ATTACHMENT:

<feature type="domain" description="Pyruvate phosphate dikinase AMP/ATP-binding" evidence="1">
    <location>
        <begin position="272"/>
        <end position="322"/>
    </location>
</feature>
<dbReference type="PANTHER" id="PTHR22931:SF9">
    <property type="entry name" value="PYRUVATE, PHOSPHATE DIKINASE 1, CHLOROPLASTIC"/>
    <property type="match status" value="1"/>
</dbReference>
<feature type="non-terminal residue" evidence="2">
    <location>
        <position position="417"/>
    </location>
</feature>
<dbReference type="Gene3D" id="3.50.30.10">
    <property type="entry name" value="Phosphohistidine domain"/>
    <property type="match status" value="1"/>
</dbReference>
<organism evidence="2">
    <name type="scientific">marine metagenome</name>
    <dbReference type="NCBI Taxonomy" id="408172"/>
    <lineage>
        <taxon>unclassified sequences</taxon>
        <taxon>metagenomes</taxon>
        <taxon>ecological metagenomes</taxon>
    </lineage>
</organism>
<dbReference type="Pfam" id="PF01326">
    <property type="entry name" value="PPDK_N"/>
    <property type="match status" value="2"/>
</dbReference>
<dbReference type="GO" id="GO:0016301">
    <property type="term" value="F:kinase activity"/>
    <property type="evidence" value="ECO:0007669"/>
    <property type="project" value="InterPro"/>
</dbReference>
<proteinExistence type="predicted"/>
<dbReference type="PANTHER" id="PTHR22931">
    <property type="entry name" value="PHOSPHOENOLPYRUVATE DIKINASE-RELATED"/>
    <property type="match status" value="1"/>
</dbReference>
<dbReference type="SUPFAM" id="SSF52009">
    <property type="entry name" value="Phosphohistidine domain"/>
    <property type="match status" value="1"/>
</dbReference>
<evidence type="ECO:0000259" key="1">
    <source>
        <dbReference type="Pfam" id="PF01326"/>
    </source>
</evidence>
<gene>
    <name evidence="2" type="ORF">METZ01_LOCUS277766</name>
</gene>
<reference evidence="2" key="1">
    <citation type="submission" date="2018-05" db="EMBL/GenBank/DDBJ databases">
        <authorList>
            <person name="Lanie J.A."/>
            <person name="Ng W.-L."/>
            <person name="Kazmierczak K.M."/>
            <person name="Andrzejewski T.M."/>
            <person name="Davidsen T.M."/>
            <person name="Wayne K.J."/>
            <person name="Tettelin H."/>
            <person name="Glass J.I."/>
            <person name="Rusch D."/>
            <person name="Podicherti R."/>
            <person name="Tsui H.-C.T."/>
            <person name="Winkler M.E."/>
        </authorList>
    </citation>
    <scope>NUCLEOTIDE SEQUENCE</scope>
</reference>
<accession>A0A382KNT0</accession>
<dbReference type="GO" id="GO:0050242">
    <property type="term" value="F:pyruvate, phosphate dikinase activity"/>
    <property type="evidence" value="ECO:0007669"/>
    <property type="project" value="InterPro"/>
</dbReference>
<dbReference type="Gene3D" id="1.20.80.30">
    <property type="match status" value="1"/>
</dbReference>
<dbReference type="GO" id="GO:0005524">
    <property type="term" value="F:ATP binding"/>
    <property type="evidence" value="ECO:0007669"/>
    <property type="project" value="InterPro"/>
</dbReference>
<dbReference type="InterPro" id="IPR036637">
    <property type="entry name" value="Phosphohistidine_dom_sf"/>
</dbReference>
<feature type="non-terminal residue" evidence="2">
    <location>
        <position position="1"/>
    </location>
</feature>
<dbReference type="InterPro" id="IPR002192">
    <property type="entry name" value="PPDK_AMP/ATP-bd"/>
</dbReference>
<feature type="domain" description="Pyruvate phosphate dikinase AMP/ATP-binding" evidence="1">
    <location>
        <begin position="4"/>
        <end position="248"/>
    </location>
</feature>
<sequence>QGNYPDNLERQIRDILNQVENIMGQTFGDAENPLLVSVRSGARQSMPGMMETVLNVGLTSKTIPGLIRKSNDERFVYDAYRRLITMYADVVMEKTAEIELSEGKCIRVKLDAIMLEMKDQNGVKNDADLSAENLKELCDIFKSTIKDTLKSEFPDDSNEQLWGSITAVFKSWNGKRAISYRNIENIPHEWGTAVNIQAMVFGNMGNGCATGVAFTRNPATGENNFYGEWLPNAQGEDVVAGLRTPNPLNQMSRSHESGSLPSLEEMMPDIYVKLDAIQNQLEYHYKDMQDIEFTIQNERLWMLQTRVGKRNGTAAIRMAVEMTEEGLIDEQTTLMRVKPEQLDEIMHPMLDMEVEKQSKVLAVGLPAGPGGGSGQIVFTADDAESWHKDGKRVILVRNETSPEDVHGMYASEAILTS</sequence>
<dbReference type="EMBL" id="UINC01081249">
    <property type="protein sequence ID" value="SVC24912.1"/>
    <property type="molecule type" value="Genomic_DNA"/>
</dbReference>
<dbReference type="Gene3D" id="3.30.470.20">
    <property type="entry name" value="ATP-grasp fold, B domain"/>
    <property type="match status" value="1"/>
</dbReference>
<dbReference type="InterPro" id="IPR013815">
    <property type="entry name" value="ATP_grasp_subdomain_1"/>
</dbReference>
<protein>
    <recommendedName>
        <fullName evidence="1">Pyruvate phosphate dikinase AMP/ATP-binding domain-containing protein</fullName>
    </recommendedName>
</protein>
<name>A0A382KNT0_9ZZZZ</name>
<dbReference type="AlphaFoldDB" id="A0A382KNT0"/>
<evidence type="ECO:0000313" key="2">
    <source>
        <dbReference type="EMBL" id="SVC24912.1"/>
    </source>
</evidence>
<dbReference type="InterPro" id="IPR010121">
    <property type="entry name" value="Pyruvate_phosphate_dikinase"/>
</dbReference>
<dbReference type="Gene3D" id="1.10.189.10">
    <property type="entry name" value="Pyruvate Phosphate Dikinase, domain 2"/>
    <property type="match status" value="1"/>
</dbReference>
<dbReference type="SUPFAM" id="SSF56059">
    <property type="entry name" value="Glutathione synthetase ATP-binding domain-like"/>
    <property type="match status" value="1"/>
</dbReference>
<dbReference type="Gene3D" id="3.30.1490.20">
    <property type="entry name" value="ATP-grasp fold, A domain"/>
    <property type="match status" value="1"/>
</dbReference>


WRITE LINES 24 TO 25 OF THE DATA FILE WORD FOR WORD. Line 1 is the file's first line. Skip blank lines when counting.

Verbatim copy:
        <taxon>unclassified sequences</taxon>
        <taxon>metagenomes</taxon>